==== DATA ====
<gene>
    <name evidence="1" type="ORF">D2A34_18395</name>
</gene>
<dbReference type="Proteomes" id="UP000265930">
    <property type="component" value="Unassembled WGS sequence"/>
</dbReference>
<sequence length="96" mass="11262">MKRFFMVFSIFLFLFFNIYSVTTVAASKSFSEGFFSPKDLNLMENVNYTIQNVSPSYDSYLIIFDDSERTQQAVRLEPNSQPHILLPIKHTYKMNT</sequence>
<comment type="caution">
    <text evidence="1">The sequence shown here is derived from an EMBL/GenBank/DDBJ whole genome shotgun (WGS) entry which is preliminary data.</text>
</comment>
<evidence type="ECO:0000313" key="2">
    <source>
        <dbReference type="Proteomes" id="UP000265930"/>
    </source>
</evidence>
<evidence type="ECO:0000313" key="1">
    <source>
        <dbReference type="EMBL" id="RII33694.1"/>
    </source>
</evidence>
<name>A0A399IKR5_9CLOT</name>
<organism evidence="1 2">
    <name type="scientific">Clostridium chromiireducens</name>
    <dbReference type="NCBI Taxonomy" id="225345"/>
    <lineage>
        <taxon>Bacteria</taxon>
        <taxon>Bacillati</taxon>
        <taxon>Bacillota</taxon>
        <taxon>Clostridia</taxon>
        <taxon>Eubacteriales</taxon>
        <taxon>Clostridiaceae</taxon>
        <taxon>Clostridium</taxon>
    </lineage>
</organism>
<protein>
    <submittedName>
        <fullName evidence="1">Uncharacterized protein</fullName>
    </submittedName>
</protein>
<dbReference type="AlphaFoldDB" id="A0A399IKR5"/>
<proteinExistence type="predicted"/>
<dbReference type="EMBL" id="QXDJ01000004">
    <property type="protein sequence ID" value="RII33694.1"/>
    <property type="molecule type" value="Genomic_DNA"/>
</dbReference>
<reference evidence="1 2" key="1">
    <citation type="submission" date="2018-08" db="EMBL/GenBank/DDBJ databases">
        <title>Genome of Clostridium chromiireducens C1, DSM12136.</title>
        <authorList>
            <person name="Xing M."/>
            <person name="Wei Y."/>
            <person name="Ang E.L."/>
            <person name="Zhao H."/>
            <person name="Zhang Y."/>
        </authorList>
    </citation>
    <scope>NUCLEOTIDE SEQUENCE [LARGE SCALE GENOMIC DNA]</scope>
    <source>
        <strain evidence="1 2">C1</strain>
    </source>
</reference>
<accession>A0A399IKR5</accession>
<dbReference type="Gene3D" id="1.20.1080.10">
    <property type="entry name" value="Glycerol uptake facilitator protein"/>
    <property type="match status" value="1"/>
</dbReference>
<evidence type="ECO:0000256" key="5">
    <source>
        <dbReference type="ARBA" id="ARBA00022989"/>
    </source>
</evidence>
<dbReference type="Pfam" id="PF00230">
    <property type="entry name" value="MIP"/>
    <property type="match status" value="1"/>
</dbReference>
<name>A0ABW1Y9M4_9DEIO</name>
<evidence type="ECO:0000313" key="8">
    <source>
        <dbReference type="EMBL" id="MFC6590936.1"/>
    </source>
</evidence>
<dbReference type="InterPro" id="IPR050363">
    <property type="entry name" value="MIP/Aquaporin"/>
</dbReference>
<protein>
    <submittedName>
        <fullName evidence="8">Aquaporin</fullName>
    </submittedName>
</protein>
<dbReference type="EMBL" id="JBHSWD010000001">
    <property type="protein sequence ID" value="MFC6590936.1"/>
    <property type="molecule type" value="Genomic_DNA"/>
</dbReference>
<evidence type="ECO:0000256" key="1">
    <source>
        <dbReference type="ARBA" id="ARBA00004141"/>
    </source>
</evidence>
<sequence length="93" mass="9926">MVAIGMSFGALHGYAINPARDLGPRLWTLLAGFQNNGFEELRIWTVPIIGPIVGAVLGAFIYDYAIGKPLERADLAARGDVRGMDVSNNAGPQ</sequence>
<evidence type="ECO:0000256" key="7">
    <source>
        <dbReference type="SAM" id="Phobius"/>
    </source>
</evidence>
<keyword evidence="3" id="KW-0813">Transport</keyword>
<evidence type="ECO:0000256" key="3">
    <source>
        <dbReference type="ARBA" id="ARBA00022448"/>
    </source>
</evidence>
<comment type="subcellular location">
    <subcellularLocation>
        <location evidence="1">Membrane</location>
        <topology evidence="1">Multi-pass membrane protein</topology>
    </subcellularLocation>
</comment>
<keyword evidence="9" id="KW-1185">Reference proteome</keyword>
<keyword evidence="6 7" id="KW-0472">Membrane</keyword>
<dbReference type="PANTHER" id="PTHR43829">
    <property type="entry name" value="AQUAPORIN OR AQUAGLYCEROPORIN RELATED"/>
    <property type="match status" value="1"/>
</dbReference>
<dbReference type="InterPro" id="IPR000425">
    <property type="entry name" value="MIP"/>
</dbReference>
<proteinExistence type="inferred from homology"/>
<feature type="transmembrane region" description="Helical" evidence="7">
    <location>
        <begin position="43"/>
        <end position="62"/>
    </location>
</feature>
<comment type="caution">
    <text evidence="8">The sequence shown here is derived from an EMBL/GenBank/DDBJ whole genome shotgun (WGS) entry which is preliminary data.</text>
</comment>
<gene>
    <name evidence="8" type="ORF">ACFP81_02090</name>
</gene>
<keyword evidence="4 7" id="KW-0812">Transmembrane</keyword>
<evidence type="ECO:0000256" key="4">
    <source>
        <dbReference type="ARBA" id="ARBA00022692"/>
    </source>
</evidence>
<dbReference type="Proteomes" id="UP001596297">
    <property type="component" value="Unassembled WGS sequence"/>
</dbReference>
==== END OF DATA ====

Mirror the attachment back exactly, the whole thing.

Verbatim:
<gene>
    <name evidence="1" type="ORF">D2A34_18395</name>
</gene>
<dbReference type="Proteomes" id="UP000265930">
    <property type="component" value="Unassembled WGS sequence"/>
</dbReference>
<sequence length="96" mass="11262">MKRFFMVFSIFLFLFFNIYSVTTVAASKSFSEGFFSPKDLNLMENVNYTIQNVSPSYDSYLIIFDDSERTQQAVRLEPNSQPHILLPIKHTYKMNT</sequence>
<comment type="caution">
    <text evidence="1">The sequence shown here is derived from an EMBL/GenBank/DDBJ whole genome shotgun (WGS) entry which is preliminary data.</text>
</comment>
<evidence type="ECO:0000313" key="2">
    <source>
        <dbReference type="Proteomes" id="UP000265930"/>
    </source>
</evidence>
<evidence type="ECO:0000313" key="1">
    <source>
        <dbReference type="EMBL" id="RII33694.1"/>
    </source>
</evidence>
<name>A0A399IKR5_9CLOT</name>
<organism evidence="1 2">
    <name type="scientific">Clostridium chromiireducens</name>
    <dbReference type="NCBI Taxonomy" id="225345"/>
    <lineage>
        <taxon>Bacteria</taxon>
        <taxon>Bacillati</taxon>
        <taxon>Bacillota</taxon>
        <taxon>Clostridia</taxon>
        <taxon>Eubacteriales</taxon>
        <taxon>Clostridiaceae</taxon>
        <taxon>Clostridium</taxon>
    </lineage>
</organism>
<protein>
    <submittedName>
        <fullName evidence="1">Uncharacterized protein</fullName>
    </submittedName>
</protein>
<dbReference type="AlphaFoldDB" id="A0A399IKR5"/>
<proteinExistence type="predicted"/>
<dbReference type="EMBL" id="QXDJ01000004">
    <property type="protein sequence ID" value="RII33694.1"/>
    <property type="molecule type" value="Genomic_DNA"/>
</dbReference>
<reference evidence="1 2" key="1">
    <citation type="submission" date="2018-08" db="EMBL/GenBank/DDBJ databases">
        <title>Genome of Clostridium chromiireducens C1, DSM12136.</title>
        <authorList>
            <person name="Xing M."/>
            <person name="Wei Y."/>
            <person name="Ang E.L."/>
            <person name="Zhao H."/>
            <person name="Zhang Y."/>
        </authorList>
    </citation>
    <scope>NUCLEOTIDE SEQUENCE [LARGE SCALE GENOMIC DNA]</scope>
    <source>
        <strain evidence="1 2">C1</strain>
    </source>
</reference>
<accession>A0A399IKR5</accession>
<dbReference type="Gene3D" id="1.20.1080.10">
    <property type="entry name" value="Glycerol uptake facilitator protein"/>
    <property type="match status" value="1"/>
</dbReference>
<evidence type="ECO:0000256" key="5">
    <source>
        <dbReference type="ARBA" id="ARBA00022989"/>
    </source>
</evidence>
<dbReference type="Pfam" id="PF00230">
    <property type="entry name" value="MIP"/>
    <property type="match status" value="1"/>
</dbReference>
<name>A0ABW1Y9M4_9DEIO</name>
<evidence type="ECO:0000313" key="8">
    <source>
        <dbReference type="EMBL" id="MFC6590936.1"/>
    </source>
</evidence>
<dbReference type="InterPro" id="IPR050363">
    <property type="entry name" value="MIP/Aquaporin"/>
</dbReference>
<protein>
    <submittedName>
        <fullName evidence="8">Aquaporin</fullName>
    </submittedName>
</protein>
<dbReference type="EMBL" id="JBHSWD010000001">
    <property type="protein sequence ID" value="MFC6590936.1"/>
    <property type="molecule type" value="Genomic_DNA"/>
</dbReference>
<evidence type="ECO:0000256" key="1">
    <source>
        <dbReference type="ARBA" id="ARBA00004141"/>
    </source>
</evidence>
<sequence length="93" mass="9926">MVAIGMSFGALHGYAINPARDLGPRLWTLLAGFQNNGFEELRIWTVPIIGPIVGAVLGAFIYDYAIGKPLERADLAARGDVRGMDVSNNAGPQ</sequence>
<evidence type="ECO:0000256" key="7">
    <source>
        <dbReference type="SAM" id="Phobius"/>
    </source>
</evidence>
<keyword evidence="3" id="KW-0813">Transport</keyword>
<evidence type="ECO:0000256" key="3">
    <source>
        <dbReference type="ARBA" id="ARBA00022448"/>
    </source>
</evidence>
<comment type="subcellular location">
    <subcellularLocation>
        <location evidence="1">Membrane</location>
        <topology evidence="1">Multi-pass membrane protein</topology>
    </subcellularLocation>
</comment>
<keyword evidence="9" id="KW-1185">Reference proteome</keyword>
<keyword evidence="6 7" id="KW-0472">Membrane</keyword>
<dbReference type="PANTHER" id="PTHR43829">
    <property type="entry name" value="AQUAPORIN OR AQUAGLYCEROPORIN RELATED"/>
    <property type="match status" value="1"/>
</dbReference>
<dbReference type="InterPro" id="IPR000425">
    <property type="entry name" value="MIP"/>
</dbReference>
<proteinExistence type="inferred from homology"/>
<feature type="transmembrane region" description="Helical" evidence="7">
    <location>
        <begin position="43"/>
        <end position="62"/>
    </location>
</feature>
<comment type="caution">
    <text evidence="8">The sequence shown here is derived from an EMBL/GenBank/DDBJ whole genome shotgun (WGS) entry which is preliminary data.</text>
</comment>
<gene>
    <name evidence="8" type="ORF">ACFP81_02090</name>
</gene>
<keyword evidence="4 7" id="KW-0812">Transmembrane</keyword>
<evidence type="ECO:0000256" key="4">
    <source>
        <dbReference type="ARBA" id="ARBA00022692"/>
    </source>
</evidence>
<dbReference type="Proteomes" id="UP001596297">
    <property type="component" value="Unassembled WGS sequence"/>
</dbReference>